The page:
Endocrine System Fun Facts: The human body is a functional unit that comprises of different subunits or systems without which it is incomplete. One such system is the endocrine system. It controls and coordinates all the other operations of the body by secreting certain chemical messengers.
The endocrine system has different types of glands that secrete small molecule chemicals which are responsible for controlling the various functions of the human body.
In this page, the top 25 interesting fun facts of the endocrine system are explored.
Top 25 Endocrine System Fun Facts
Chemical messengers secreted by endocrine glands are called hormones.
- Hormones are small molecules that are secreted by endocrine glands in different parts of the body.
- Every hormone secreted by endocrine glands performs a specific type of function in the human body.
- Hormones are carried to different target organs using the bloodstream. Target receptors present in the destination carry out a series of reactions that perform a particular function.
Endocrine glands release their substances and messengers directly into the bloodstream.
- These are ductless glands that release their contents into the intracellular fluid or into the blood.
- The endocrine glands are of different types such as the anterior and posterior lobes of the pituitary gland, thyroid, parathyroid, adrenal cortex, and the medulla, pancreas, and gonads.
- The endocrine system is made up of all the endocrine glands are their hormones, and excludes the exocrine glands.
The pituitary gland is found attached to the hypothalamus of the lower part of the forebrain.
- The hypothalamus is found just below the brain stem, and this is the location of the pituitary gland that is attached to it by a structure known as the infundibulum.
- It is made up of two parts: the anterior pituitary or the adenohypophysis and the posterior pituitary or the neurohypophysis.
- It is also known as the master gland because it controls most of the bodily functions.
Every chemical messenger or hormone has a specific receptor or target at the destination site.
- Hormones are paired with a type or types of target cells, where the action of the hormone is executed in the form of a function.
- Each target cell has a target molecule or a docking molecule, also known as a hormone receptor.
- The interaction between a hormone and its receptor and the target site initiates a series of reactions that leads to eventually modifying a cell’s functions.
There are different kinds of hormone groups which differ in their chemical composition and functions.
- The different classes of hormones include steroid hormones, amino acid derivatives, polypeptides, and proteins.
- They differ not only in their structure but also in their target receptor, function, and action pathway.
- They are synthesized in their respective glands from precursor molecules. Polypeptide hormones are unable to enter the cell and therefore interact with target receptors found on the cell surface.
Many bodily functions are controlled by more than one hormone.
- The regulation of body functions and organ systems is, in some cases, controlled by more than one hormone.
- The hypothalamus produces and releases releasing-hormones into the bloodstream which travel to the pituitary.
- The pituitary, in turn, releases its own hormones into the bloodstream that perform targeted actions at other target sites.
Regular feedback provided by target glands or organs back to the hypothalamus and the pituitary helps to regulate and control the release of hormones.
- The amount and duration of hormone released to act on a particular gland are regulated by a feedback loop involving the gland.
- When levels of a particular hormone have reached a pre-determined level, the pituitary and the hypothalamus turn off the pathway and stop the release of the hormone cascade.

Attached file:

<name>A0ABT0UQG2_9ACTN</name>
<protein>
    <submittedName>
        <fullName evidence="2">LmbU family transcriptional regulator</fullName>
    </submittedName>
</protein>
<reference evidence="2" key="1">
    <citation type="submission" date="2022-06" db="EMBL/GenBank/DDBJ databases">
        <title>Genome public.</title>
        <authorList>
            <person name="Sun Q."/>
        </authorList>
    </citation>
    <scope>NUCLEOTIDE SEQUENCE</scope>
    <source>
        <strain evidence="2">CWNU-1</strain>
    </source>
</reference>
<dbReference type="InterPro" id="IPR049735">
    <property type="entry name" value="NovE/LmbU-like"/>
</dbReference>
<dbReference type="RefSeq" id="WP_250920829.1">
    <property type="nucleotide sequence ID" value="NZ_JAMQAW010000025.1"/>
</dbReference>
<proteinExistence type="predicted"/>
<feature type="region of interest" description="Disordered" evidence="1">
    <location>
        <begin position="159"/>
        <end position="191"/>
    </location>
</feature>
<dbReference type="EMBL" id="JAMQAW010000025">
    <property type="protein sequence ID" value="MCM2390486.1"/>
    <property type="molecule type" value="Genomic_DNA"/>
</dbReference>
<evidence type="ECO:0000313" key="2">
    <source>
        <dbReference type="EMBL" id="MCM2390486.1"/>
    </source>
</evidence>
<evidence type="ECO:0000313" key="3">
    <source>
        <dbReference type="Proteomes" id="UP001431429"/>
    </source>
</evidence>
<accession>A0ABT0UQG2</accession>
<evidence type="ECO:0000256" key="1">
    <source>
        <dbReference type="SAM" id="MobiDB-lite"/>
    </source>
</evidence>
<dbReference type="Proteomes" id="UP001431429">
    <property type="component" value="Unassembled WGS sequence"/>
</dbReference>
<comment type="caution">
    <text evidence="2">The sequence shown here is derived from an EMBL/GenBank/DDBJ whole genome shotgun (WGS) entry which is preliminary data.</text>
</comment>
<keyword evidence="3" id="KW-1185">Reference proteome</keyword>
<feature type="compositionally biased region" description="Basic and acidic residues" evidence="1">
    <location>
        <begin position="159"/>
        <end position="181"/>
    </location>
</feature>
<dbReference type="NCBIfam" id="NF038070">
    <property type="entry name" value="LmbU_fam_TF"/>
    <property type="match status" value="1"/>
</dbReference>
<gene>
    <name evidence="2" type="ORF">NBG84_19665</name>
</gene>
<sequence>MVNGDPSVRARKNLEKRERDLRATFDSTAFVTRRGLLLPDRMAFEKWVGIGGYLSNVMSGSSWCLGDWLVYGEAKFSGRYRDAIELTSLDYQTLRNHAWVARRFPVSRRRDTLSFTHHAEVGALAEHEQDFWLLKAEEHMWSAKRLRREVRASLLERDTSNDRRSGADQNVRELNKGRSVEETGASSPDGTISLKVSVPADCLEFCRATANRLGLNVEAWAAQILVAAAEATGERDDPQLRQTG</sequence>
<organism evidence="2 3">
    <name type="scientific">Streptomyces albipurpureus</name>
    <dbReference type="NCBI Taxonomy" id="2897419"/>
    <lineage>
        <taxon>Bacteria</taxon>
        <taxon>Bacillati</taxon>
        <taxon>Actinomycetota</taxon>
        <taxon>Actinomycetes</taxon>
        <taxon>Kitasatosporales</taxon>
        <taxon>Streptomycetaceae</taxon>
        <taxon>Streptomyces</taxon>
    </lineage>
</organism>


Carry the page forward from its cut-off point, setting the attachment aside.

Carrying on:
- In some cases, the pituitary gland acts negatively on the hypothalamus to cease hormone release.
There are different kinds of hormones based on structure and function.
- Hormones are chemical substances released by glands that serve a particular purpose.
- They act as communication between cells, glands, and organs, traveling via the bloodstream.
- Hormones are fundamental in the maintenance of homeostasis, regulation of bodily processes, and reproduction and development.
The hypothalamus produces two different classes of hormones.
- There are two types of hypothalamic hormones: releasing and inhibiting.
- The releasing hormones act on the pituitary gland and stimulate secretion of pituitary hormones. For example, the gonadotropin-releasing hormone is a releasing hormone that stimulates the release of gonadotrophins.
- The inhibiting hormones act on the pituitary gland and inhibit secretion of hormones from the pituitary. For example, somatostatin-released from the hypothalamus inhibits the pituitary gland from releasing the growth hormone.
The anterior and posterior pituitaries produce different hormones.
- The anterior pituitary is comprised of two parts: the pars distalis and the pars intermedia. The pars distalis region produces a set of hormones that include growth hormone, prolactin, stimulating thyroid hormone, adrenocorticotrophic hormone, luteinizing hormone, and stimulating follicle hormone.
- Pars intermedia in the anterior pituitary releases only the melanocyte stimulating hormone.
- The neurohypophysis or the pars nervosa in the posterior pituitary is responsible for storing and releasing two hormones: oxytocin and vasopressin.
The regulation and control of the body is a joint effort by the hormonal and the nervous systems.
- The release of neurotransmitters from the end of neurons act within milliseconds on the target organ or muscle to produce a response. The effect of neurotransmitters is relatively short-lived.
- Hormones, on the other hand, take longer to produce an effect on the gland or organ of the target, and their action relatively lasts longer.
- The action of hormones usually lasts until a feedback loop operates to cease hormone release.
The sleep cycle of the human body is controlled by a hormone secreted by the Pineal Gland.
- The Pineal gland is located in the forebrain in the dorsal region.
- Its primary function is to release a hormone known as melatonin that regulates the 24-hour or diurnal cycle of the human body.
- It controls the body temperature, the cycle of sleep, and also plays a role in pigmentation. In the absence of light, the Pineal gland releases melatonin as a response to activating the sleep cycle.
The Thyroid gland is a bi-lobed gland which forms an integral part of the endocrine system.
- The thyroid gland has two lobes on either side of the trachea that is connected by a thin tissue known as the isthmus.